By 1900, many of the city’s major buildings were standing. The Odd Fellow Building housed the People’s Store and was in 1984 the home of Snappy Grill and Tell City Video. The Tell City Bank was built at 347 Main and was later the Old Bank Tavern. The Chairmaker’s Union, later to become Tell City Chair Co. was built on Seventh Street. The spires of St. Paul’s Church (not the structure standing today) could be seen from anywhere in town. The Cumberland Telephone and Telegraph Company provided communications throughout the Ohio River Valley and the “Air Line” Louisville, Evansville and St. Louis Railroad provided transportation.
Two residents living in Tell City (in 1984) who remembered much of what it was like to live in Tell City early in the 20th century were Earl Bettinger and Victor Weisenberger. Both have been successful businessmen and characterized the kind of savvy that would ensure Tell City’s future.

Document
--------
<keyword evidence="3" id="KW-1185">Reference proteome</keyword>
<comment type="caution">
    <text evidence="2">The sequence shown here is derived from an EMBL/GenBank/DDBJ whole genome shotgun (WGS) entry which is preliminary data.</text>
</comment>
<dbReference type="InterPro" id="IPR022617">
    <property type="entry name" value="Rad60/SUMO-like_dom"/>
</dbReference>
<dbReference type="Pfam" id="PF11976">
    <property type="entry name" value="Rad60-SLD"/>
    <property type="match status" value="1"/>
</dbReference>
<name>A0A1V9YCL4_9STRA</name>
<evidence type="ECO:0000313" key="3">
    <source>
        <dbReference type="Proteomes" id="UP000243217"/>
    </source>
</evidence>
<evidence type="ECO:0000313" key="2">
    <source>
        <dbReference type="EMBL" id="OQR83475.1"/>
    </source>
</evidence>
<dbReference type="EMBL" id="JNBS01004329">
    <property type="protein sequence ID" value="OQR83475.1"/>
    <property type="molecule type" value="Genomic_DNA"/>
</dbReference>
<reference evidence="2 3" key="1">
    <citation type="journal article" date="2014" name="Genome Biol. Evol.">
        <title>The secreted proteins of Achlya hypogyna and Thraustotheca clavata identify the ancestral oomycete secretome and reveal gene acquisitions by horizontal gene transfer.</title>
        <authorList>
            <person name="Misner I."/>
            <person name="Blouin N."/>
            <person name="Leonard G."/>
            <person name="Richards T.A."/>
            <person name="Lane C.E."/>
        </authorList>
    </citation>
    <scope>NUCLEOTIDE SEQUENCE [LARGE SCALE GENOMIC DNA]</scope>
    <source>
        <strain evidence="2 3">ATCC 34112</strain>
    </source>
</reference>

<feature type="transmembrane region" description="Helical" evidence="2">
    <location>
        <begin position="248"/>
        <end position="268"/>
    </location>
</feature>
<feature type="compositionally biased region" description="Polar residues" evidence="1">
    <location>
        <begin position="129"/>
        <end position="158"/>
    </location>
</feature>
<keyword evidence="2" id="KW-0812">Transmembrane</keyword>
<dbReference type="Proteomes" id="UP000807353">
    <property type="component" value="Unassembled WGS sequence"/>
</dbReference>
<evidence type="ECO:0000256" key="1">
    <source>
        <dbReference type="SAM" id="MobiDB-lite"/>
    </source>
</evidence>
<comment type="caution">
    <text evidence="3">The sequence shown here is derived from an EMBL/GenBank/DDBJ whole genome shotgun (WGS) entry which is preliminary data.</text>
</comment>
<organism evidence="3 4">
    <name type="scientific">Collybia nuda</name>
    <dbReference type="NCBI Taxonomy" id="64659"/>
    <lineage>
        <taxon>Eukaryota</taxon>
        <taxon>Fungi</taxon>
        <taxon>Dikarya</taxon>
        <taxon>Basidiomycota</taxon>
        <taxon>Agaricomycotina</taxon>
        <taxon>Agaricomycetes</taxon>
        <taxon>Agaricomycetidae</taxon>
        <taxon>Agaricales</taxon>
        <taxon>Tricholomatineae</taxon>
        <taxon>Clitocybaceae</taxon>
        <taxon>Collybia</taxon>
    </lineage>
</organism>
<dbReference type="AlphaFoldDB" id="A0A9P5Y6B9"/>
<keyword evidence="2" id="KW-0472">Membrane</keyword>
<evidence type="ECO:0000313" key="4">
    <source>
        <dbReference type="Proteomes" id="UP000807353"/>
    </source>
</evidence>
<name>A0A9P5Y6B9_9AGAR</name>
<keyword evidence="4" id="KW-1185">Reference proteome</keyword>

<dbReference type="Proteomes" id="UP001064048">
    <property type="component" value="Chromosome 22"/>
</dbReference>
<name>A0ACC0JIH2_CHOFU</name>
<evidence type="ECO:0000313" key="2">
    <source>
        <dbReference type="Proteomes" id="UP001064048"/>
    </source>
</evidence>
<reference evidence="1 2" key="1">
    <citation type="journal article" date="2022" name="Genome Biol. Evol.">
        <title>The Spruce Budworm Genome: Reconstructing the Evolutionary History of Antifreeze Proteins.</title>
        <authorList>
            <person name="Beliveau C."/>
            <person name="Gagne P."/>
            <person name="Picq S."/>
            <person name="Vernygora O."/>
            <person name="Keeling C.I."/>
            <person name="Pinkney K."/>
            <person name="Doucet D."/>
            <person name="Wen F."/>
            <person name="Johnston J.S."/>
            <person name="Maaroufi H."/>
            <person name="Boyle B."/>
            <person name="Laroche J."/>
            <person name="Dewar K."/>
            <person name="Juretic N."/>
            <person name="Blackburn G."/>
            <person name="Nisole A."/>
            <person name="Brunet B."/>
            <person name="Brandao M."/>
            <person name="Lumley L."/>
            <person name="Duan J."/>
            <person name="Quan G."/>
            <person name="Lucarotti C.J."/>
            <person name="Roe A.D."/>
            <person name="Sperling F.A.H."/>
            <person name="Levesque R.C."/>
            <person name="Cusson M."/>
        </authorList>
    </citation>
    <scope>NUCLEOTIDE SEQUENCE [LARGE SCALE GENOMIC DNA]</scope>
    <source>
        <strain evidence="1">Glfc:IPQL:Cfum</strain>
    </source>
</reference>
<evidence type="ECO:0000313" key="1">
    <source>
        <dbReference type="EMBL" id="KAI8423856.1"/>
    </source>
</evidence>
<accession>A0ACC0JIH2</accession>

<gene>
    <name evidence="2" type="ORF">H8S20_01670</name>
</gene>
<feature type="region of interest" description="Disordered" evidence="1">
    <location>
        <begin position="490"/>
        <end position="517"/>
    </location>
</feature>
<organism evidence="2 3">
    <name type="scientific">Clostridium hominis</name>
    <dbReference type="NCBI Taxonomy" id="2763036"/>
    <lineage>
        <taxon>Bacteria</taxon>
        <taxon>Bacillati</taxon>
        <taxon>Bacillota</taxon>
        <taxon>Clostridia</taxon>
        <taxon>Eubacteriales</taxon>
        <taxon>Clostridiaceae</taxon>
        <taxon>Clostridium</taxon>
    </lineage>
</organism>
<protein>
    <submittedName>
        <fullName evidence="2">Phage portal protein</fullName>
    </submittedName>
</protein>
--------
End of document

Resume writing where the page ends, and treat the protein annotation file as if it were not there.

As children growing up in Tell City, the river played an important part in their lives.
“When I grew up as a kid, I think we had a good life,” said Bettinger, who could remember when the first concrete was poured. “We had separate places where we could play ball and we played marbles on the sidewalk. We went swimming and I was the one that was always in the river. We caught little perch and fiddlers, buffalo fish and carp in nets.”
Weisenberger said he spent a lot of time playing down by the river, also. “When I was a boy, we could wade out to sandbars and dig coal dropped by boats and sell it for pocket money. We used to run home from school at noon and deliver lunches to the workers in the factories for a quarter a week. I remember cutting lawns and delivering pies for old Mrs. Coleman, I always had pocket money.”
From humble business beginnings delivering beer and lunches to the factory workers, Bettinger and Weisenberger went on to bigger and better things.
Being young and adventurous, both left Tell City to see a little bit of the world.